According to the Centers for Disease Control and Prevention, obesity rates have risen steadily in the past few decades. In its most recent 2010 figures, the agency reported that 35.7 percent of U.S. adults and 17 percent of U.S. children between the ages of 2 and 17 are obese.
Dr. Michael Jacobson, executive director of the Center for Science in the Public Interest in Washington, D.C., called the ban “an important innovative strategy for helping to promote health among New Yorkers. It’s unclear what the effect might be, but it’s an interesting experiment.”
Noting that some critics of the ban plan to challenge it in court, Jacobson added, “If the measure takes effect, I think it will embolden other cities and states to become more aggressive in promoting health through serving size and other measures.”
Henrietta Davis, the mayor of Cambridge, Mass., already said she is considering a similar ban.
Opponents of the measure, however, called the proposal “arbitrary” in its approach to limiting what people can and can’t eat. “I don’t really get it,” said Irwin Kruger, the operator of two Smashburger outlets on Long Island, N.Y., and the former franchisee of seven McDonald’s outlets in New York. “This [ban] puts restaurateurs [and other businesses] in a light that is unfair relative to the issues concerning health and nutrition. [A patron] in a theater won’t be able to buy a 16-ounce drink, but they can buy a dozen packs of M&Ms. [The city] is just picking on sugary drinks.”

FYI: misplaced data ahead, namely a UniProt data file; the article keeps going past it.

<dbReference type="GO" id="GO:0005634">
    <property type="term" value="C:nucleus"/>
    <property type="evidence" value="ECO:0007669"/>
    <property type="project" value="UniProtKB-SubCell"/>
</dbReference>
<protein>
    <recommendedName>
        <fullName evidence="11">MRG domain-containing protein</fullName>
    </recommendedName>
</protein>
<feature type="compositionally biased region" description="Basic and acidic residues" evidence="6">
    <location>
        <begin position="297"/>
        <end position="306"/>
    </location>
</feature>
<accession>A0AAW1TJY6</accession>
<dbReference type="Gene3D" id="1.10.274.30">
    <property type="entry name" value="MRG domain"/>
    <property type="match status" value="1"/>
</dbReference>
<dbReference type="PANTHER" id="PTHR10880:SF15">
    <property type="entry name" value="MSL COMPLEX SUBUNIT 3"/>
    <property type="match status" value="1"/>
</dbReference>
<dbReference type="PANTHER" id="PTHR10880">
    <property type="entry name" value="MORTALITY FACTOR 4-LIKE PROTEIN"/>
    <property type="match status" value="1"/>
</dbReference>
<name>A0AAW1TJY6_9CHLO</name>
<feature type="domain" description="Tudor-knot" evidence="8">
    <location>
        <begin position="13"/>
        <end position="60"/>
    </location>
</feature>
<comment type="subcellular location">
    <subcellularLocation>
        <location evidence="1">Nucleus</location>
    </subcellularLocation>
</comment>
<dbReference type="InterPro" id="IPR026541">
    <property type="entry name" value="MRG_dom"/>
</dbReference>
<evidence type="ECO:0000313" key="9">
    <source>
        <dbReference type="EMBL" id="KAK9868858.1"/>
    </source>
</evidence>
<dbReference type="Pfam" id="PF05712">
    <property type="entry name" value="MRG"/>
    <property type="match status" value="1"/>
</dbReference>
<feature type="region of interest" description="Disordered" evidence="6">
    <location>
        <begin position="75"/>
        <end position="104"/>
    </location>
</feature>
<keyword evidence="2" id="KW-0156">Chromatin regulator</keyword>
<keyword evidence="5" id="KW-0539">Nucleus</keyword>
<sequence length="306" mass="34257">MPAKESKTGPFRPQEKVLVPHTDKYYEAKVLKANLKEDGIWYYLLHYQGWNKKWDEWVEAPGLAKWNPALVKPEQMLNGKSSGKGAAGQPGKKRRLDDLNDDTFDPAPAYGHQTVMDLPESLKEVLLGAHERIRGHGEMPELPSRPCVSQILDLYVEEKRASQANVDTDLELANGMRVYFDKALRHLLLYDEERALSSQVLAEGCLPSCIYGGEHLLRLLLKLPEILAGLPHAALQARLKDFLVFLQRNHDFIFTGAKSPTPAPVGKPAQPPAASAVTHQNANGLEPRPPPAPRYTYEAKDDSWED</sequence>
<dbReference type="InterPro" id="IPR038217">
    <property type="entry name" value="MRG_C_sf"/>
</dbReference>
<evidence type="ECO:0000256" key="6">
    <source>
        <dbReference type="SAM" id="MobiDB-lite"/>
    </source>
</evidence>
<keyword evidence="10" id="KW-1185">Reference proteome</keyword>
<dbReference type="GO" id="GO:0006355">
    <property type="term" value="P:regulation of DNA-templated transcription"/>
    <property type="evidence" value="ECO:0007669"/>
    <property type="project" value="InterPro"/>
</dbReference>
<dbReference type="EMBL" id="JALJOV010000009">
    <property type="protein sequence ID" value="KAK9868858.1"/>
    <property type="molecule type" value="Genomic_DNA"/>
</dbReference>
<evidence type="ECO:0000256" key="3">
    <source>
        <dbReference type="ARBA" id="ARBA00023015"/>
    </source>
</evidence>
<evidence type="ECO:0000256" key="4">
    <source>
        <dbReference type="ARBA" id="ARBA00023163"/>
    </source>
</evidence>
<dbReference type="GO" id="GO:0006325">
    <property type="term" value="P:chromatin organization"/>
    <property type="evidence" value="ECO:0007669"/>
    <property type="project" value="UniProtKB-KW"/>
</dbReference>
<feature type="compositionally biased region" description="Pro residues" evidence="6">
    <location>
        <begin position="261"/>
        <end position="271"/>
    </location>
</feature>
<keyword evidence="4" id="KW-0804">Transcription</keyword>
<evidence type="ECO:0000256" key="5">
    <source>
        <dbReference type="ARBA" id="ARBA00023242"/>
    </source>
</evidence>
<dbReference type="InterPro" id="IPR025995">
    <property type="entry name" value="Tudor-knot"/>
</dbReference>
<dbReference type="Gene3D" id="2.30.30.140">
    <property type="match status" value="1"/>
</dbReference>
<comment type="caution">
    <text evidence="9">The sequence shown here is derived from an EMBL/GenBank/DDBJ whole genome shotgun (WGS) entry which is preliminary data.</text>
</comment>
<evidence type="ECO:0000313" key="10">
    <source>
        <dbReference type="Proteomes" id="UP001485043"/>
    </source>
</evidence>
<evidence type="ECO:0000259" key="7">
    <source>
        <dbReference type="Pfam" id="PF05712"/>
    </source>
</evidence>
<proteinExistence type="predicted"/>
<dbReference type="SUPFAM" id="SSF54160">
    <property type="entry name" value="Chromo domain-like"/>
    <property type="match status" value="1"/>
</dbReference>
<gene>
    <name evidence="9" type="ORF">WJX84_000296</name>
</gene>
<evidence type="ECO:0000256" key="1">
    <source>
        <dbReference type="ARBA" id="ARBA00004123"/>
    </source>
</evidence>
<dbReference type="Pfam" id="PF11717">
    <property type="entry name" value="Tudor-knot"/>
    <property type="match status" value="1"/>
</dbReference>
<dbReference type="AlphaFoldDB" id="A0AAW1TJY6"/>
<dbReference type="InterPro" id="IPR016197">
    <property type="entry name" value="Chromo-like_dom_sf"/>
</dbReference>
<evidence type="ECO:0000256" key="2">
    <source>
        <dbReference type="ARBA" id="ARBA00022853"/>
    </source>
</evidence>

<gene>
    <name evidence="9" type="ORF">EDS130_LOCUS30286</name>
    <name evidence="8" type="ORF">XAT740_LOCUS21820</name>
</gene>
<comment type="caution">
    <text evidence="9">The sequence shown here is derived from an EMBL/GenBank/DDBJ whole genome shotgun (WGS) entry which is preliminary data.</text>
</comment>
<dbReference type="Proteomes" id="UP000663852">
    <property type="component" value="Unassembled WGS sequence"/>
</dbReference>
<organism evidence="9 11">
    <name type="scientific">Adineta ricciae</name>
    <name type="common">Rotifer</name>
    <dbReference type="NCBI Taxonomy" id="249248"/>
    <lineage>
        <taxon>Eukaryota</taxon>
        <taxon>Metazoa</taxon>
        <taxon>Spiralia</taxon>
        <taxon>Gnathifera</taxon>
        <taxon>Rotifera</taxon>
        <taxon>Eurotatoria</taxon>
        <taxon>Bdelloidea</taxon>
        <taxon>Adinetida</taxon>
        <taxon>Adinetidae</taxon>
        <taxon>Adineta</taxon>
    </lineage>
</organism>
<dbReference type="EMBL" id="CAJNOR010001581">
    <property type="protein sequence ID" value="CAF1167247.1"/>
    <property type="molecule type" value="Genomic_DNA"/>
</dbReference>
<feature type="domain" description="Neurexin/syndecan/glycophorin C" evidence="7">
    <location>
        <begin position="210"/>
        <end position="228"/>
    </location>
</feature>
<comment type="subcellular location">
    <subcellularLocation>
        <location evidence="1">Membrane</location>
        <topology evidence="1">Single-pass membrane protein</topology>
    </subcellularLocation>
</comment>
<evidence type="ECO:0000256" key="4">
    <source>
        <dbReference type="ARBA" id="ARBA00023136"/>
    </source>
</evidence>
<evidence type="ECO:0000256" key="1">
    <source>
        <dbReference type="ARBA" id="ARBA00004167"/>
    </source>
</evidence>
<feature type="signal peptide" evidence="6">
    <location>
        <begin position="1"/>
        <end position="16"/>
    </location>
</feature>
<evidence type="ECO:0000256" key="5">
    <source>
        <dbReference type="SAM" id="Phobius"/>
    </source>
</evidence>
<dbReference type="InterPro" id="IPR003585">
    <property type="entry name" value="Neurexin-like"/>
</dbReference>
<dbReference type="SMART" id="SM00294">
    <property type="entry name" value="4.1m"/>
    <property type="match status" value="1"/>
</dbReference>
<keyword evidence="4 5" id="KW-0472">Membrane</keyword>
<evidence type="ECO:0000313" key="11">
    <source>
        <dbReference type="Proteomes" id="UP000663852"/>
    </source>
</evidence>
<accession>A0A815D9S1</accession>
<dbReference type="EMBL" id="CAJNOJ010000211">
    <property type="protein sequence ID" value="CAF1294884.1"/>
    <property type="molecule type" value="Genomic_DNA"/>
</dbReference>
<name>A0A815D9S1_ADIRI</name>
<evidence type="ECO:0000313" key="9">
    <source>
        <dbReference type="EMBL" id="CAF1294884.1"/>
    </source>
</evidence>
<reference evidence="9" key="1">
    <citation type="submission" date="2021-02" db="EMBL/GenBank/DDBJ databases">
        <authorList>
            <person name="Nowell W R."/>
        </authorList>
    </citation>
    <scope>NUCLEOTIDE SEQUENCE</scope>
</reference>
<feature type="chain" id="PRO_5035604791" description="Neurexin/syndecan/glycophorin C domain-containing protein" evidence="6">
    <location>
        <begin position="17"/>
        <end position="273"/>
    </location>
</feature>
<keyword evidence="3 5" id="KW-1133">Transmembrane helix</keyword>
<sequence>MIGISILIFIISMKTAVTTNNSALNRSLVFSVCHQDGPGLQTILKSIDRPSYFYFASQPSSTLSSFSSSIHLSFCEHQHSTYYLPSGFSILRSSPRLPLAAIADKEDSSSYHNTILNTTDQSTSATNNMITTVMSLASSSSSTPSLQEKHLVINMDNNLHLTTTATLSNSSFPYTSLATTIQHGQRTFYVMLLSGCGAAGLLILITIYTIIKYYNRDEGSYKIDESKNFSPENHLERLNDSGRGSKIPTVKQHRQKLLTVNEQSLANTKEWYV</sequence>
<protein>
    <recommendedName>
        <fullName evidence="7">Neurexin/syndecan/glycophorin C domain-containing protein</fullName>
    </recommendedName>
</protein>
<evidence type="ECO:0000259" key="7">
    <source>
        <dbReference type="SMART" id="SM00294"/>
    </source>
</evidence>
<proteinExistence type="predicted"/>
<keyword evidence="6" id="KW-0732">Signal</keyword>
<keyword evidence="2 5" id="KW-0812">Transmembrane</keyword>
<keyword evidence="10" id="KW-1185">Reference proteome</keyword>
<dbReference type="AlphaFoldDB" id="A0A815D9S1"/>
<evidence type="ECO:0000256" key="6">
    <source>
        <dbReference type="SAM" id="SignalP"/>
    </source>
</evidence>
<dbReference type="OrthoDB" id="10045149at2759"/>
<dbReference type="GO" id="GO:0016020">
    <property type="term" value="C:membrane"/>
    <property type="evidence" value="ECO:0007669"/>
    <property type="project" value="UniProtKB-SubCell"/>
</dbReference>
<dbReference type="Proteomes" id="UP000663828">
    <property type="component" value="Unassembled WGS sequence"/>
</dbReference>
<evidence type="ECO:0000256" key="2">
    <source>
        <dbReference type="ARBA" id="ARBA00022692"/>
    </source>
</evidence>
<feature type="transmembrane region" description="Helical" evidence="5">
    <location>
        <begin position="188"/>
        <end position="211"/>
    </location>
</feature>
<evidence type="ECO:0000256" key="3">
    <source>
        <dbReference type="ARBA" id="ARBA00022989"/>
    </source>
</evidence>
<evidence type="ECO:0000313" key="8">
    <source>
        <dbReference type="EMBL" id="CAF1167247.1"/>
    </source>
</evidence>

Jamie Richardson, vice president of government and shareholder relations for White Castle, called the vote “troubling but not surprising. It was not a decision made by elected officials — [the city board of health is] all appointed. It doesn’t allow citizens in New York to have a voice. It just unilaterally tells people what they should have in terms of portion control.”
Richardson said White Castle, which operates 45 locations in New York City, hasn’t made a decision yet on how it will address the ban. "We will comply when we have to comply," he said. "We’ll try to look for our best options.”
White Castle offers drinks in three sizes — 20 ounces, 32 ounces and 44 ounces.
“Soft drinks complement our menu,” he said. “How do you provide the same level of guest satisfaction? It’s antithetical to consumer choice.
“At the end of the day, we run on razor-thin margins,” Richardson continued. “In the best of times, this would be a bad idea. In tough times like this, it’s atrocious.”
Moesel said a number of “gray areas” in the ban have yet to be hammered out by the city, including how consumers will be able to add sugar and syrups in coffee shops.
In the meantime, opponents say they will continue to fight the ban. Matthew Haller, vice president of public affairs for the International Franchise Association, said the IFA will continue its work to overturn the ban. "This just flat-out wrong and represents an overreach on the part of the mayor and the board of health,” he said.